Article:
Document Detail


Activity promotion: a paradigm shift for chronic obstructive pulmonary disease therapeutics.
MedLine Citation:
PMID:  21816989     Owner:  NLM     Status:  In-Data-Review    
Abstract/OtherAbstract:
Many patients with chronic obstructive pulmonary disease (COPD) lead unsatisfying, sedentary existences, worn down by years of dyspnea and exacerbations. A downward spiral links progressive inactivity to accelerating disability and premature mortality. Indeed, cross-sectional COPD studies have demonstrated that inactivity is a potent predictor of early death. It should be considered a high priority for future COPD therapies to ameliorate inactivity. A necessary prerequisite to this endeavor is development of techniques to accurately assess activity levels. Development of questionnaires or, arguably more importantly, instrumentation for objective measurement of activity is a priority. There is a tendency to equate exercise intolerance with inactivity. Although, in a population, the two are correlated, higher exercise tolerance is only permissive of higher activity. It is plausible that, in reported correlations of measures of exercise tolerance with long-term outcomes, exercise tolerance is simply a proxy variable for activity level. Interventions have been identified that improve exercise tolerance in COPD. Do these interventions also increase activity levels? To date, evidence is mixed. No studies have appeared demonstrating that bronchodilator therapy or provision of lightweight ambulatory oxygen supplies increase activity level. Nine studies have appeared in which the ability of pulmonary rehabilitation to increase activity levels, objectively assessed by activity monitors; four of nine have demonstrated significantly increased activity levels. Future efforts should strive to isolate strategies that improve activity, perhaps coupling interventions permissive of improved exercise tolerance with behavior modification approaches that empower lifestyle modification. In particular, pulmonary rehabilitation seems ripe for augmentation with scientifically based strategies for activity promotion.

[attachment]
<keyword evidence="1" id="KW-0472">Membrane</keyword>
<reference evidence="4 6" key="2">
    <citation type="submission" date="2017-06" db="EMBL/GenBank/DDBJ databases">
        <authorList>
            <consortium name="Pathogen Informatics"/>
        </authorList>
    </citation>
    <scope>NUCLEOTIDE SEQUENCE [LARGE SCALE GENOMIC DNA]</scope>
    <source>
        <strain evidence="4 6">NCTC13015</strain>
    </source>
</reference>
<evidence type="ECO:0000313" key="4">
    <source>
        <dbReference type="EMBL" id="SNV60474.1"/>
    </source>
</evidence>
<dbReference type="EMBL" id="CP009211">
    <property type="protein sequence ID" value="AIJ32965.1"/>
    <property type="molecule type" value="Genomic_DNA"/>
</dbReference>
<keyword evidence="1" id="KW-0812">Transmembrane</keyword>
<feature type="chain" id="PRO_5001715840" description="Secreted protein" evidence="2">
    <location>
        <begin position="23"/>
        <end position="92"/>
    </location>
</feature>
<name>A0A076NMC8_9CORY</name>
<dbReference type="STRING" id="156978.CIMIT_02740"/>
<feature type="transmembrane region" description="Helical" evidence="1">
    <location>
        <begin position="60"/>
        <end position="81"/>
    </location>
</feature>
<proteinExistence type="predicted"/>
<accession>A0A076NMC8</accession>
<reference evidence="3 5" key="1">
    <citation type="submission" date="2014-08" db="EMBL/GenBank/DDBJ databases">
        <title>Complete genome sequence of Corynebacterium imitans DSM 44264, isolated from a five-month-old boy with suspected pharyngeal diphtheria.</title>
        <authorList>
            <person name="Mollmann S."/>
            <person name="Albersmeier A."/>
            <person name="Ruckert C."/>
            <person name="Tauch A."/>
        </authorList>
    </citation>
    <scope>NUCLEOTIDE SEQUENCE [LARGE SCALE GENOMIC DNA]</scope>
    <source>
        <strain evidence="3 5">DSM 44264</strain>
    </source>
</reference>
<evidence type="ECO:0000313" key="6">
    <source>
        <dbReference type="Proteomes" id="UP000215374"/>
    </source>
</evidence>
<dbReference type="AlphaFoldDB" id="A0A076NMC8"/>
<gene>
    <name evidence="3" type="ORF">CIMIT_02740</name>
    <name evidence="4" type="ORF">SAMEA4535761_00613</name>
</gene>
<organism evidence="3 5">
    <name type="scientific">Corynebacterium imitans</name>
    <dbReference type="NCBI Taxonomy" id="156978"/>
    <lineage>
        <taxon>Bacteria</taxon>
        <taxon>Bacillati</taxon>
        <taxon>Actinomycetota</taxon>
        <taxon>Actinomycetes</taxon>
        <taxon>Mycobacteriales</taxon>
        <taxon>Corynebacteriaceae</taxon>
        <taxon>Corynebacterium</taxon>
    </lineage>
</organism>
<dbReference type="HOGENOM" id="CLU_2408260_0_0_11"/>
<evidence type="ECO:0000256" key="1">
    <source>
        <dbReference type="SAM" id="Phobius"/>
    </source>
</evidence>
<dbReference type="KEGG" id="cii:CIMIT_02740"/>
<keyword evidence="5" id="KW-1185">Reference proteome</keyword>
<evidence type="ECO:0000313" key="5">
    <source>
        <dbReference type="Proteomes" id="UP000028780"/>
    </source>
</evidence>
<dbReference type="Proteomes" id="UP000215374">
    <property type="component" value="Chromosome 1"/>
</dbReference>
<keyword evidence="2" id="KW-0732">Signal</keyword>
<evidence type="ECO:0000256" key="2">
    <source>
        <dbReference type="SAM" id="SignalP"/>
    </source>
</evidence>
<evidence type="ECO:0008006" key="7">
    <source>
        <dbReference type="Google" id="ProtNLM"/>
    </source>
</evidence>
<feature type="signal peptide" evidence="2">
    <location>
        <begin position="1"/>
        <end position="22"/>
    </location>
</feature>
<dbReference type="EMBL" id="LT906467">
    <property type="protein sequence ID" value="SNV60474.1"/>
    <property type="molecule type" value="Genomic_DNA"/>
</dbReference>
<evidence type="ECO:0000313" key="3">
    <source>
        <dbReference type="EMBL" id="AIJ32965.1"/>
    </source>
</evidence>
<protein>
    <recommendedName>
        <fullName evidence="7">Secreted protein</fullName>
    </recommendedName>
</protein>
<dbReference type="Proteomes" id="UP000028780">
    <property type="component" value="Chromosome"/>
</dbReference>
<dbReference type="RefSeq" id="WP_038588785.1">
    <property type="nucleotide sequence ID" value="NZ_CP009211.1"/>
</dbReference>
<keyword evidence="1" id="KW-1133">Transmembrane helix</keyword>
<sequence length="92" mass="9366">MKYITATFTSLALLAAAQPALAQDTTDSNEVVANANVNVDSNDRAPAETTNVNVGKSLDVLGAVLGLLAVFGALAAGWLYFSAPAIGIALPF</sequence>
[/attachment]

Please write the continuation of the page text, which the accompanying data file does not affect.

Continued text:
Authors:
Richard Casaburi
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Publication Detail:
Type:  Journal Article    
Journal Detail:
Title:  Proceedings of the American Thoracic Society     Volume:  8     ISSN:  1943-5665     ISO Abbreviation:  Proc Am Thorac Soc     Publication Date:  2011 Aug 
Date Detail:
Created Date:  2011-08-05     Completed Date:  -     Revised Date:  -    
Medline Journal Info:
Nlm Unique ID:  101203596     Medline TA:  Proc Am Thorac Soc     Country:  United States    
Other Details:
Languages:  eng     Pagination:  334-7     Citation Subset:  IM    
Affiliation:
Los Angeles Biomedical Research Institute at Harbor-UCLA Medical Center, 1124 West Carson Street, Building J4, Torrance, CA 90502. casaburi@ucla.edu.
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